by Kyle Woodley | October 18, 2012 10:27 am
Electric battery maker A123 Systems‘ (NASDAQ:AONE) recent Chapter 11 bankruptcy filing is just the latest in a laundry list of negative headlines marring electric vehicles’ technological march.
General Motors (NYSE:GM) has twice suspended production of its electric hybrid Chevy Volt this year as inventory piled up. Meanwhile, sales of the Nissan (PINK:NSANY) Leaf plug-in have dropped 28% year-over-year through September. The Fisker Karma luxury plug-in was panned by Consumer Reports. And a number of automakers have instead focused on improving other fuel technologies rather than deal with electric batteries.
All told, President Barack Obama’s goal of putting 1 million electric cars on the road by 2015 has been only 5% realized since 2011.
It’s a shaky time for the EV frontier, so naturally, Tesla Motors (NASDAQ:TSLA) — the premier name in electric vehicles — has been put into the spotlight. The luxury automaker’s shares are roughly flat year-to-date amid both successes and setbacks to its small fleet of vehicles, and it faces a nation that has been sluggish to adopt EV technology overall.
Which leaves investors stuck with the following question: Is Tesla fated to the same eventual petering out of A123 as consumers shrug and embrace other technologies? Or is EV truly the future — and one that Tesla shareholders can ride to electric gains?
Two InvestorPlace writers who sit on opposite sides of the fence might be able to help you decide.
By Jim Woods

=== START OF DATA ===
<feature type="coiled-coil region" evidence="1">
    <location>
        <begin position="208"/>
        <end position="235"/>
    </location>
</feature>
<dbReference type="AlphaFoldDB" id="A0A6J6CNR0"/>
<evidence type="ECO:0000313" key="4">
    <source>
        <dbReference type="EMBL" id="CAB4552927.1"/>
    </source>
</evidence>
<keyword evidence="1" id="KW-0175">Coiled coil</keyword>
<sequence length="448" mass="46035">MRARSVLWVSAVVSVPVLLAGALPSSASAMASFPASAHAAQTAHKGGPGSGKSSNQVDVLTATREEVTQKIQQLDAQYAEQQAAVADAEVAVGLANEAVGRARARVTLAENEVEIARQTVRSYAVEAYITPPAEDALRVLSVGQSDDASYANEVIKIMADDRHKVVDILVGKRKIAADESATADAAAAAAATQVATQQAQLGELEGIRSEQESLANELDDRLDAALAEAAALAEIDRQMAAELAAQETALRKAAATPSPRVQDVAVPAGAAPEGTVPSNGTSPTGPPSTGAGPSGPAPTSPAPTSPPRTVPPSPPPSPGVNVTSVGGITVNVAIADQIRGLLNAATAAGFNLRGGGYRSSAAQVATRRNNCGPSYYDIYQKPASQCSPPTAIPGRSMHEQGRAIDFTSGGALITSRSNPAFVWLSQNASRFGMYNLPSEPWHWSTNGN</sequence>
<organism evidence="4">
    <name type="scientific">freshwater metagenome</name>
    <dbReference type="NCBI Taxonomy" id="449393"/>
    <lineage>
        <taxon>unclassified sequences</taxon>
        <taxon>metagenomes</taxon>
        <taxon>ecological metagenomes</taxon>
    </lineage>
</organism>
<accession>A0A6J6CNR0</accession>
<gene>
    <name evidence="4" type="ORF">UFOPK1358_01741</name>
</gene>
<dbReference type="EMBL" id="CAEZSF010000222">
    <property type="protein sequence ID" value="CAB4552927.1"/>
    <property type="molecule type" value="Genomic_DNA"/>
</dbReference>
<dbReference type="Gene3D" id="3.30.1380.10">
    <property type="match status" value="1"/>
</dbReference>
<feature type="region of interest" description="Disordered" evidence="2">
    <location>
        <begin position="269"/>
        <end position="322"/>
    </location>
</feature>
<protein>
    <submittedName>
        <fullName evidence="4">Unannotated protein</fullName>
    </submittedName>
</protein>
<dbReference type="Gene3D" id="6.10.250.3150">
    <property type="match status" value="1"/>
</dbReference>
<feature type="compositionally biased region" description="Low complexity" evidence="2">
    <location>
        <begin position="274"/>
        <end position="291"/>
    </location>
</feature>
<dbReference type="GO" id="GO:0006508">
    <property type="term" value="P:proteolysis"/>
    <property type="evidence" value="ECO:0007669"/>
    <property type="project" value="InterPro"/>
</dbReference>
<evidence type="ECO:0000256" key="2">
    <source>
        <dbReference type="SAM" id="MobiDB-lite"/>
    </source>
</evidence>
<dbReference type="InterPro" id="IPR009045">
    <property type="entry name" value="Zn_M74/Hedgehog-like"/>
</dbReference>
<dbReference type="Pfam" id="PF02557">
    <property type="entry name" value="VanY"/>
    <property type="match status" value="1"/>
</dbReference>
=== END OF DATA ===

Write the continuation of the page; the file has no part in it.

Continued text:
In the interest of full disclosure, I want to say I’ve actually driven Tesla’s game-changing Roadster. I’ve also actually met with and interviewed the company’s impressive CEO, Elon Musk.
Now, I suspect that either of these two stimulating experiences on their own would tend to engender a tremendous bias in favor of Tesla, but that’s not why I am firmly in the bull camp when it comes to the company’s growth prospects, or its share price outlook going forward.
My bullish bias has more to do with the real positive factors that lead me to believe this company will continue to be the hottest growth story in the auto industry for years to come.
There is nothing more powerful than a new company with a cool new product that caters to a well-heeled demographic less concerned with cost than it is with product quality. This is precisely what has made the all-electric automaker a favorite among sophisticated, luxury vehicle buyers. It’s also what has made Tesla shares a hot — yet admittedly volatile — stock during its past two-plus years of public trade.
In fact, since its June 2010 debut, the stock has accelerated more than 48%; however, that road higher has been anything but a smooth, steady climb. The recent trend in the stock has been lower, as there’s been a tremendous amount of short interest. This level of short interest didn’t go unnoticed by Elon Musk. In an interview with Liz Claman of Fox Business Network, Musk made a forceful statement about the high number of investors who hold short positions in TSLA shares (emphasis mine):
“I think it’s very unwise to be shorting Tesla. I think there’s a tsunami of hurt coming for those holding a short position, and it’s going to be very unpleasant. I advise people to exit while there is time.”
This kind of statement regarding your company’s stock is extremely rare from a CEO, but that’s just the kind of person at the helm of Tesla. In fact, the business acumen and vision possessed by Musk is one big reason why I am bullish on Tesla, both as a company and as a stock.
Already, Musk has made the new Model S sedan one of the most highly anticipated vehicles ever, and the company continues to see order growth with every quarter. In fact, Tesla continues to have a huge backlog of orders for the electric sports sedan. That order growth also is reflected in the growth of the company, which has hired more than 1,000 workers during the past eight months, and now employs approximately 3,000.